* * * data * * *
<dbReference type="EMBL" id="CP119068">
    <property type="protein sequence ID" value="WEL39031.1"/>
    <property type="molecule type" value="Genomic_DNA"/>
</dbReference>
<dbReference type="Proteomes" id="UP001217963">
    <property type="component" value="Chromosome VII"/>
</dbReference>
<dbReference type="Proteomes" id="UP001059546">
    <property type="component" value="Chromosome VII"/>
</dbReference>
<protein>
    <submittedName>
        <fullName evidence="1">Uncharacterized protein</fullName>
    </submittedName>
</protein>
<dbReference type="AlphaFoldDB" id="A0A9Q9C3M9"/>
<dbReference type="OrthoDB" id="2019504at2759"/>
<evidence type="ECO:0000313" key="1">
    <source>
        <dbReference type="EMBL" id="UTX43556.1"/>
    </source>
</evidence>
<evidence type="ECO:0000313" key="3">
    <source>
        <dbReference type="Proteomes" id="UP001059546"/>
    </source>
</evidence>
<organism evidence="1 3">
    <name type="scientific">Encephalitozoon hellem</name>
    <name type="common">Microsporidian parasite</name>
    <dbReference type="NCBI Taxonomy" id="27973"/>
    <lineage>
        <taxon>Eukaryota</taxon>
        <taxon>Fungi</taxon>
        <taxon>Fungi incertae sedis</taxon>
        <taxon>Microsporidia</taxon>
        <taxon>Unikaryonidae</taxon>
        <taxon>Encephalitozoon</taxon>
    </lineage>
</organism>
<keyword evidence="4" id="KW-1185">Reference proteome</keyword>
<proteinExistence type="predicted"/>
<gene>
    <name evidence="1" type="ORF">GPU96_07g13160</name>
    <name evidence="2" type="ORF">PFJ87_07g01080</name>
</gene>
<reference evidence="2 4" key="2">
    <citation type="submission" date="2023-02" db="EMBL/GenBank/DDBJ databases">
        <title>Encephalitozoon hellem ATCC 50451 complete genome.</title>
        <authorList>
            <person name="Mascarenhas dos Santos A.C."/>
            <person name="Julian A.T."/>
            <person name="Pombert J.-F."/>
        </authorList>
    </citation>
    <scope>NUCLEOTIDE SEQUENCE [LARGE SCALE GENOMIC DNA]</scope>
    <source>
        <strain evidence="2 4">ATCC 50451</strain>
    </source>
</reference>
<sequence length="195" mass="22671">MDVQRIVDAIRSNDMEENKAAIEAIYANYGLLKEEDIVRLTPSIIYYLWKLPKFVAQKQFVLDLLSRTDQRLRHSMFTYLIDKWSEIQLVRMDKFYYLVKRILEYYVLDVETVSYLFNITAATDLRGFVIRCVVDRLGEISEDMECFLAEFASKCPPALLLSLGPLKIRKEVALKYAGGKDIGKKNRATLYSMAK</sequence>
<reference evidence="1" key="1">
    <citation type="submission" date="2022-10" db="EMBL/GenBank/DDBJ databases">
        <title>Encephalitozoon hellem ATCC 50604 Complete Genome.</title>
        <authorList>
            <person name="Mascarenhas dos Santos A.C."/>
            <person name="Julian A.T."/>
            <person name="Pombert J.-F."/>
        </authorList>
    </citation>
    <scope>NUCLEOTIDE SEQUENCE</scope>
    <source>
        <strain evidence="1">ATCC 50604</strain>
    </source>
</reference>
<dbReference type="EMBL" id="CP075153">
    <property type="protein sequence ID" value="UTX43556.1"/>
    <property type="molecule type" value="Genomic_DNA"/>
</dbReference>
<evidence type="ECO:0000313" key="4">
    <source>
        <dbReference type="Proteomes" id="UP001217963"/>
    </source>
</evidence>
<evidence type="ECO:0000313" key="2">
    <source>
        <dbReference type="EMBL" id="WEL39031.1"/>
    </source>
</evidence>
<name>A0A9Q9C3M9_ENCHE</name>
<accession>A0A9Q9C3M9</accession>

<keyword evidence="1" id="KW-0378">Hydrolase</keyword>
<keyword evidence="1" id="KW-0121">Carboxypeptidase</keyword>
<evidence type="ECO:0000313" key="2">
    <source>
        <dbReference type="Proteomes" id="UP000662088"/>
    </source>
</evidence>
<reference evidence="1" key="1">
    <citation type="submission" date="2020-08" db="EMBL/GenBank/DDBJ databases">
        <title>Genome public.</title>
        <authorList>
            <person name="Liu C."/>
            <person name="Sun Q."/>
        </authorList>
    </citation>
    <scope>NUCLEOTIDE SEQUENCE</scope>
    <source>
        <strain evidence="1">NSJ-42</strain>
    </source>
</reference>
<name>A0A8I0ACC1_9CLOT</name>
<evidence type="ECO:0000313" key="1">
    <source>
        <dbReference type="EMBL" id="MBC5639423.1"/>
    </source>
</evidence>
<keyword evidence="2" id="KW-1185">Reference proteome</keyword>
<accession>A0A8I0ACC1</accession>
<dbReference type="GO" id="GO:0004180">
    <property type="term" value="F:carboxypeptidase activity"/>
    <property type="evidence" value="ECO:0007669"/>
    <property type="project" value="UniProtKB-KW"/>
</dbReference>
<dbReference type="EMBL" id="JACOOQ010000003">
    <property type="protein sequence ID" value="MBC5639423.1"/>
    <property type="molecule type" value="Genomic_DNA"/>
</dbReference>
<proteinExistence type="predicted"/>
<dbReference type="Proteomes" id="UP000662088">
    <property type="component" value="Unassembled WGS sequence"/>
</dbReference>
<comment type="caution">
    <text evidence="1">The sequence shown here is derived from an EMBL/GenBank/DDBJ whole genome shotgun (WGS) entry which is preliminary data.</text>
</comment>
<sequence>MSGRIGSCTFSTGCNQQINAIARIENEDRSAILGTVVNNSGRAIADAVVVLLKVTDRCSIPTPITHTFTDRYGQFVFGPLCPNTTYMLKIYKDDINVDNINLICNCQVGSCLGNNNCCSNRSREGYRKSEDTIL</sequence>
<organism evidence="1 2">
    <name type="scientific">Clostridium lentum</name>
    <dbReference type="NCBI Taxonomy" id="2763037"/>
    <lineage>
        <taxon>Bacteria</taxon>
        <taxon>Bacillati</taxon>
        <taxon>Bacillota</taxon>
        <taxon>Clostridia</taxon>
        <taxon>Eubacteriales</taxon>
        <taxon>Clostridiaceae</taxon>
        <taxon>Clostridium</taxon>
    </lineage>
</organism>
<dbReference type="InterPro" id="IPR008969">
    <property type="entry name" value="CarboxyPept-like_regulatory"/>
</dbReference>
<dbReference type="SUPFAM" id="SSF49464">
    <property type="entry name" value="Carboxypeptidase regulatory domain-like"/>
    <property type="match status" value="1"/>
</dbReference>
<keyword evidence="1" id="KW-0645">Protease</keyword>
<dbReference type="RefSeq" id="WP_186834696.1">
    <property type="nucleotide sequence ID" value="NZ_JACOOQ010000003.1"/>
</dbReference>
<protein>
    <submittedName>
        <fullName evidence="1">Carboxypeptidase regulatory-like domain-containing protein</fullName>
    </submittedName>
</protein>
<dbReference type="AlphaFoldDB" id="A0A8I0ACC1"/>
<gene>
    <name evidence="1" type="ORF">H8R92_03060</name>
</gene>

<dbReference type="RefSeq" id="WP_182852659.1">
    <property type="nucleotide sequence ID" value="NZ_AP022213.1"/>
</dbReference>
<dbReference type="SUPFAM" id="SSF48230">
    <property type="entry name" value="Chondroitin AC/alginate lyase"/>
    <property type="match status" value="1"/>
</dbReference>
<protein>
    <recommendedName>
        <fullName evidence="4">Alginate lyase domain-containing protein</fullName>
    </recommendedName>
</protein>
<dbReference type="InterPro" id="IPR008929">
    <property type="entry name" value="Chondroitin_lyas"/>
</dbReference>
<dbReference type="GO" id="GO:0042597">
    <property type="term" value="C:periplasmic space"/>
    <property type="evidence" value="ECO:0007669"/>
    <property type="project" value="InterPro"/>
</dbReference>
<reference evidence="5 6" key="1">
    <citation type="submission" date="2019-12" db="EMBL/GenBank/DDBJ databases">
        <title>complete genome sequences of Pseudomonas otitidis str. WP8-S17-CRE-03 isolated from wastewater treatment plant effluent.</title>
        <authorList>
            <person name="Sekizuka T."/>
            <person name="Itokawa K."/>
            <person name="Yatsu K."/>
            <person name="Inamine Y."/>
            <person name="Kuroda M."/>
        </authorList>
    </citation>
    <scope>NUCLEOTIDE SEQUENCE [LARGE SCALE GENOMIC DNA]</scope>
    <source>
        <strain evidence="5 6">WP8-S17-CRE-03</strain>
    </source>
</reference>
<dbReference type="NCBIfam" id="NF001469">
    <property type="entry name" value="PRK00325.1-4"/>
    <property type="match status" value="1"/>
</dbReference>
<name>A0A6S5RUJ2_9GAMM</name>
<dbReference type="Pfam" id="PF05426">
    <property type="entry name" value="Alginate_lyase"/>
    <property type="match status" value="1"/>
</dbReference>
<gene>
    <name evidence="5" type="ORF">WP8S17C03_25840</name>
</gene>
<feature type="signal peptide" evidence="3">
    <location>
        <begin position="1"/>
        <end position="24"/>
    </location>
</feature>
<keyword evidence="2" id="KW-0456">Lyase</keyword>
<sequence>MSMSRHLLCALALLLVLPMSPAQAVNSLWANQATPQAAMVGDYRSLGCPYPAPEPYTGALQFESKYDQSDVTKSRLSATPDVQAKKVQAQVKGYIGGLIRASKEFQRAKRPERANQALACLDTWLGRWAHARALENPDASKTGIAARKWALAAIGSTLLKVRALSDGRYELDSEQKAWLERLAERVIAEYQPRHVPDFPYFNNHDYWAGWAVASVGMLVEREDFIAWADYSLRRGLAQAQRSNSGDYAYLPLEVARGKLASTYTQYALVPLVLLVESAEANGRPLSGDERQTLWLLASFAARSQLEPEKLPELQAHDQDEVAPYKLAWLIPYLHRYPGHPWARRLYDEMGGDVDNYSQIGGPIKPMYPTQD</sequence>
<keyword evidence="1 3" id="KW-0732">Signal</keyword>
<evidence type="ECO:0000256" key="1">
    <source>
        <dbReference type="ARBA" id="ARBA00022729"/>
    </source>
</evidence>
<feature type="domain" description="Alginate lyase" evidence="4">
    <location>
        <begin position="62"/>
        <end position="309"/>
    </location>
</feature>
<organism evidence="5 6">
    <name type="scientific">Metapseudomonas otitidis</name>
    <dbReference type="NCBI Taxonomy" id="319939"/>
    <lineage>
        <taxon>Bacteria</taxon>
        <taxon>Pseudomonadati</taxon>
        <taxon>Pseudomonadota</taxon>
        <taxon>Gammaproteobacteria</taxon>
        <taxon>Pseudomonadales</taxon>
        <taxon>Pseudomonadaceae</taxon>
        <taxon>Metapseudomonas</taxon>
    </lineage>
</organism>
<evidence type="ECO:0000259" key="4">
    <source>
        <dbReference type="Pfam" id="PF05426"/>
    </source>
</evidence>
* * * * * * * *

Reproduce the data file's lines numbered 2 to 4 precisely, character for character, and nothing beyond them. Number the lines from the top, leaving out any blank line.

    <property type="protein sequence ID" value="WEL39031.1"/>
    <property type="molecule type" value="Genomic_DNA"/>
</dbReference>